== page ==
Machine: Film Review – Faulty with a Mechanical Plot

Verdict: A machine that uses cheese as its lubricant aided by little logic.

The director duo Abbas-Mustan is back, this time with Mustan's son, Mustafa Burmawalla, who makes his debut with Machine. The stylish directors make films based on their Hollywood counterparts. Aitraaz was based on DisclosureRace was based on Goodbye LoverPlayers on The Italian Job (well, this one was an official remake), etc. Machine, like some might have expected, has nothing to do with The Terminator. And while you would do well to think of it to be on the same lines of the duo's 2004 film, Taarzan: The Wonder Car, know that machine (a blue DC-customised car christened Taarzan) sure had more soul.

Set in North India, the film is heavily-oiled with songs. There is a song for everything, including a recycled classic, because that's just the trend nowadays. Of course, no Abbas-Mustan film exists without a couple of twists, which begin right before the interval. That's all that can be said about, for the lack of a better phrase, a mechanical plot.

Mustafa essentially plays the titular character. All that can be deduced about him from his performance is that he cannot pronounce the word 'sincerity'. Every single time, he pronounces it as "sin-city". He can dance though. Starring alongside him is Kiara Advani, a cute face who can also act, portraying a range of emotions in this thriller. Ronit Roy's on-screen command is well appreciated and Johny Lever's comic presence, albeit short-lived, is always welcome.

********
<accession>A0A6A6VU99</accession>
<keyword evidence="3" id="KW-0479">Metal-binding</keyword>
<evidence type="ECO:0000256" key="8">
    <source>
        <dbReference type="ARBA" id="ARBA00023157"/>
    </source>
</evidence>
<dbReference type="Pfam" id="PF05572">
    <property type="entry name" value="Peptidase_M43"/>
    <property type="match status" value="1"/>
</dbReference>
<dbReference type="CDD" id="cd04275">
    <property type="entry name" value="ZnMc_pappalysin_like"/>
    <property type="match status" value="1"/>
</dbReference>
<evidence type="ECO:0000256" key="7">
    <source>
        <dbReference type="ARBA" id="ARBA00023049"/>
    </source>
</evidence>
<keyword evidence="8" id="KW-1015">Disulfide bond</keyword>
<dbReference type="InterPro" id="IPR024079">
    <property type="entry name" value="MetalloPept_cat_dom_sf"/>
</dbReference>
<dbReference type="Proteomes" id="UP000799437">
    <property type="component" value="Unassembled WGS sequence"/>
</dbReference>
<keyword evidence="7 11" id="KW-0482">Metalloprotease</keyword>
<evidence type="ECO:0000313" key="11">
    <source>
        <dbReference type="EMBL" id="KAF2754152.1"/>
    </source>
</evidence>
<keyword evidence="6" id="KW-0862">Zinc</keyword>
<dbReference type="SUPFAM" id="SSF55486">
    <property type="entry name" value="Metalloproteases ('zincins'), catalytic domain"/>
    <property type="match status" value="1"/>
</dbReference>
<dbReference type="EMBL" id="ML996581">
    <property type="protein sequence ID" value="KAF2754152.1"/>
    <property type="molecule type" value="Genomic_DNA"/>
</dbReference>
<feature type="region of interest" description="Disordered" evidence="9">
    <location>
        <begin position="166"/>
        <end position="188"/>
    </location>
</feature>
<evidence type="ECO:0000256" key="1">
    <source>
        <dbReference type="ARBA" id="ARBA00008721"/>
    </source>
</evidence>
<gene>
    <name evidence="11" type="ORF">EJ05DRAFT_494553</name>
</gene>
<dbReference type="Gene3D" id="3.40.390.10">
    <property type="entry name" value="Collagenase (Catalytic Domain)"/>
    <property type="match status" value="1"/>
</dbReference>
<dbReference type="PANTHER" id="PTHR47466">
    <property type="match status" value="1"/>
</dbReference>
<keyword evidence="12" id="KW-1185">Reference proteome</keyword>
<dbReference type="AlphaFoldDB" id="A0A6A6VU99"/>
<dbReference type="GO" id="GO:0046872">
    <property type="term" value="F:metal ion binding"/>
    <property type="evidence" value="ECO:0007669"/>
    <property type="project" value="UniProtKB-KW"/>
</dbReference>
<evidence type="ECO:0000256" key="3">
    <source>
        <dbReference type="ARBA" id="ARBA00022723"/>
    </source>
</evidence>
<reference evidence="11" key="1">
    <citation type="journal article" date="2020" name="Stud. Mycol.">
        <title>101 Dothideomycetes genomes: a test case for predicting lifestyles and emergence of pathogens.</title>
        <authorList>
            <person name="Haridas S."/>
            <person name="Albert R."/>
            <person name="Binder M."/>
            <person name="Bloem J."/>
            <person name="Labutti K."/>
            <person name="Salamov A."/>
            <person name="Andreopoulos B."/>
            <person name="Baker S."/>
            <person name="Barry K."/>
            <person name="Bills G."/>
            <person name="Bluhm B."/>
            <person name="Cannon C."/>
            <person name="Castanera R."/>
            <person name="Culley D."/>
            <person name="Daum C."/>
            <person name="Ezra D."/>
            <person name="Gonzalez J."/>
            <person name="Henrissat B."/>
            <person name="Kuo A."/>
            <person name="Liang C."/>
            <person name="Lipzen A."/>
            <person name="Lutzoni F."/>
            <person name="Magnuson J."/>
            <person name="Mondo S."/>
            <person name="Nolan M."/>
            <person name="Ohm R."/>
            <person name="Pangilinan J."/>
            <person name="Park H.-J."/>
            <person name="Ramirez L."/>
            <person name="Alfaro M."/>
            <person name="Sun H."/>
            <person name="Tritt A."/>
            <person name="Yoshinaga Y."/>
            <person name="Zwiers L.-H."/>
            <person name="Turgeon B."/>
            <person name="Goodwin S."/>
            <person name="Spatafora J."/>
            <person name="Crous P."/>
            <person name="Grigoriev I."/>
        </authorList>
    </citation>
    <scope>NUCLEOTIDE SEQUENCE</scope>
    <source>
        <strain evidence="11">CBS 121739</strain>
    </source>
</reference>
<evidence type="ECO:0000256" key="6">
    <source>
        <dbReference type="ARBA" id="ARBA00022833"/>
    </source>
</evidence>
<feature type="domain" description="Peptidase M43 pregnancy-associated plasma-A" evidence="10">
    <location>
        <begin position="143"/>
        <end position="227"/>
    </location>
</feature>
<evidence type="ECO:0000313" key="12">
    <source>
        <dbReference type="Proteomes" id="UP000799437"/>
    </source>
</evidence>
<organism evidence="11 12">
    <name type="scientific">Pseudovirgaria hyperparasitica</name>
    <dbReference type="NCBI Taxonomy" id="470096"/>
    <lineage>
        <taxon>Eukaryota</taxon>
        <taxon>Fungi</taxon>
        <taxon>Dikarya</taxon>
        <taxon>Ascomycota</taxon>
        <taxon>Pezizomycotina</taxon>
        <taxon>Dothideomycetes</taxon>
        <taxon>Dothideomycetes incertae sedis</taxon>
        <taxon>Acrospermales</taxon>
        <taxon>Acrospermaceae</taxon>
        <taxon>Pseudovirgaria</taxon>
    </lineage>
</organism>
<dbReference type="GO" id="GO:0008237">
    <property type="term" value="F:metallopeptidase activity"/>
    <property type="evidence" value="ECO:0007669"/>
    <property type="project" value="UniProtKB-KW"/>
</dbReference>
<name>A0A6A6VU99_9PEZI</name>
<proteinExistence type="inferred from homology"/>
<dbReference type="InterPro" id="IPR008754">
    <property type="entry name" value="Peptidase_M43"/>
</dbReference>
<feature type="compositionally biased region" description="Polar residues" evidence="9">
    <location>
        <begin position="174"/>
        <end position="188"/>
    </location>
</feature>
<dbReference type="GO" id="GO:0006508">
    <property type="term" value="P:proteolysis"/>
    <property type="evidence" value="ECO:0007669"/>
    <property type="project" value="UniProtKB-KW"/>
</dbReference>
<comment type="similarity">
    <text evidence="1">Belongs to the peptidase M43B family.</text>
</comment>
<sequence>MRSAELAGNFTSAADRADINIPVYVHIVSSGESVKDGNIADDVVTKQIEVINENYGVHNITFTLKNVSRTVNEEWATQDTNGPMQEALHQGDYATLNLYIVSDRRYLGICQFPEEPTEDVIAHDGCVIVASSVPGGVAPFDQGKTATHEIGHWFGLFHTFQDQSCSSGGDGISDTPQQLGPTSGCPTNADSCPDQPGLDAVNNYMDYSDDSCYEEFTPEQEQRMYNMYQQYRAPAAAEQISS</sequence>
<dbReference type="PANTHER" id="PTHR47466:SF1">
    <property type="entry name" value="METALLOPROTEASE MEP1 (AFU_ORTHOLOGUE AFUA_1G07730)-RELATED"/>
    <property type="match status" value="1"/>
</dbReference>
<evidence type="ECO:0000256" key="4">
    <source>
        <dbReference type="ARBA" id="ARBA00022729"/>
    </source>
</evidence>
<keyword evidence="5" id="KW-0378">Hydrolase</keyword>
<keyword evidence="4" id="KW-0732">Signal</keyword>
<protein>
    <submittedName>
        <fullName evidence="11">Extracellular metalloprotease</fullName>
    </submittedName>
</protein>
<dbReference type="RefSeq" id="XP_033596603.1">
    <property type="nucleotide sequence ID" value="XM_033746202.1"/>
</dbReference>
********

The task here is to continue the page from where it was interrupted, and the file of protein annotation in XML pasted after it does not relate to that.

Machine might make you cringe, right from the start – as if it has a manufacturing defect. This machine seems to get faultier as it goes on. Most machines function on an algorithm, but this one functions with cheesiness as its lubricant helped by little logic. Although, it must be said that the film is a visual delight owing to some scenes. Since it is shot in the mountains, the locations are nothing short of scenic.

Why You Should Watch This Movie:

There is a dialogue that received quite the applause, where the lead says he will "spoil her lipstick but never her kaajal". Smooth, bro! There is also a savage comparison he makes between his fiancee and a piano – "Main usse zindagi bhar bajaata rahunga." Yes, he actually says that. Watch Machine for more of such masterpieces and a few scenic shots.